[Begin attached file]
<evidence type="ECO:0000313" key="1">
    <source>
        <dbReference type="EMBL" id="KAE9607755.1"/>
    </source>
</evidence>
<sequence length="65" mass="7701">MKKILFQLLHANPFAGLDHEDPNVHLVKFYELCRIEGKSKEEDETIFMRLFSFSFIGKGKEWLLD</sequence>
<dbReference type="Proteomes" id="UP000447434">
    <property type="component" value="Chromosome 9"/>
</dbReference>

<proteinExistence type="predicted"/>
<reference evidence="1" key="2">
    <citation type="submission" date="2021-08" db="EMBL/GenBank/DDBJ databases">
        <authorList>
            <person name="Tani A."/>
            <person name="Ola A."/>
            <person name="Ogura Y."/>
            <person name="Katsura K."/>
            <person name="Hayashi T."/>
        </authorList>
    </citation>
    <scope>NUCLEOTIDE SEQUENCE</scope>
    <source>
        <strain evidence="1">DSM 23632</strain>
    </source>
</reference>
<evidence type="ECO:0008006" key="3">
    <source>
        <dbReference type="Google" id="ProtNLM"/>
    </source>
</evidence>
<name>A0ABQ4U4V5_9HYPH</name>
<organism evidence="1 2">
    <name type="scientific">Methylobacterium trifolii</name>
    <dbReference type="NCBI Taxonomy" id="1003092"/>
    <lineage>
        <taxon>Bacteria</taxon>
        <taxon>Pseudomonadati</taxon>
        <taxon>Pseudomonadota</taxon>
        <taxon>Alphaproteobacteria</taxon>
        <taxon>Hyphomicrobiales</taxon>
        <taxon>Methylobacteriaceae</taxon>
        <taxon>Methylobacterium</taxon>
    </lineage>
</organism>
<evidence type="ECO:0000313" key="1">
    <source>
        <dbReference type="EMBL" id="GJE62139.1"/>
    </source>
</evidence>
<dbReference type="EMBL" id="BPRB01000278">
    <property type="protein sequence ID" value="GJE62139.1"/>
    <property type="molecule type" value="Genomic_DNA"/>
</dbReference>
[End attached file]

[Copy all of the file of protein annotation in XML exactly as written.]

<evidence type="ECO:0000313" key="1">
    <source>
        <dbReference type="EMBL" id="KAE9607755.1"/>
    </source>
</evidence>
<sequence length="65" mass="7701">MKKILFQLLHANPFAGLDHEDPNVHLVKFYELCRIEGKSKEEDETIFMRLFSFSFIGKGKEWLLD</sequence>
<dbReference type="Proteomes" id="UP000447434">
    <property type="component" value="Chromosome 9"/>
</dbReference>

<proteinExistence type="predicted"/>
<reference evidence="1" key="2">
    <citation type="submission" date="2021-08" db="EMBL/GenBank/DDBJ databases">
        <authorList>
            <person name="Tani A."/>
            <person name="Ola A."/>
            <person name="Ogura Y."/>
            <person name="Katsura K."/>
            <person name="Hayashi T."/>
        </authorList>
    </citation>
    <scope>NUCLEOTIDE SEQUENCE</scope>
    <source>
        <strain evidence="1">DSM 23632</strain>
    </source>
</reference>
<evidence type="ECO:0008006" key="3">
    <source>
        <dbReference type="Google" id="ProtNLM"/>
    </source>
</evidence>
<name>A0ABQ4U4V5_9HYPH</name>
<organism evidence="1 2">
    <name type="scientific">Methylobacterium trifolii</name>
    <dbReference type="NCBI Taxonomy" id="1003092"/>
    <lineage>
        <taxon>Bacteria</taxon>
        <taxon>Pseudomonadati</taxon>
        <taxon>Pseudomonadota</taxon>
        <taxon>Alphaproteobacteria</taxon>
        <taxon>Hyphomicrobiales</taxon>
        <taxon>Methylobacteriaceae</taxon>
        <taxon>Methylobacterium</taxon>
    </lineage>
</organism>
<evidence type="ECO:0000313" key="1">
    <source>
        <dbReference type="EMBL" id="GJE62139.1"/>
    </source>
</evidence>
<dbReference type="EMBL" id="BPRB01000278">
    <property type="protein sequence ID" value="GJE62139.1"/>
    <property type="molecule type" value="Genomic_DNA"/>
</dbReference>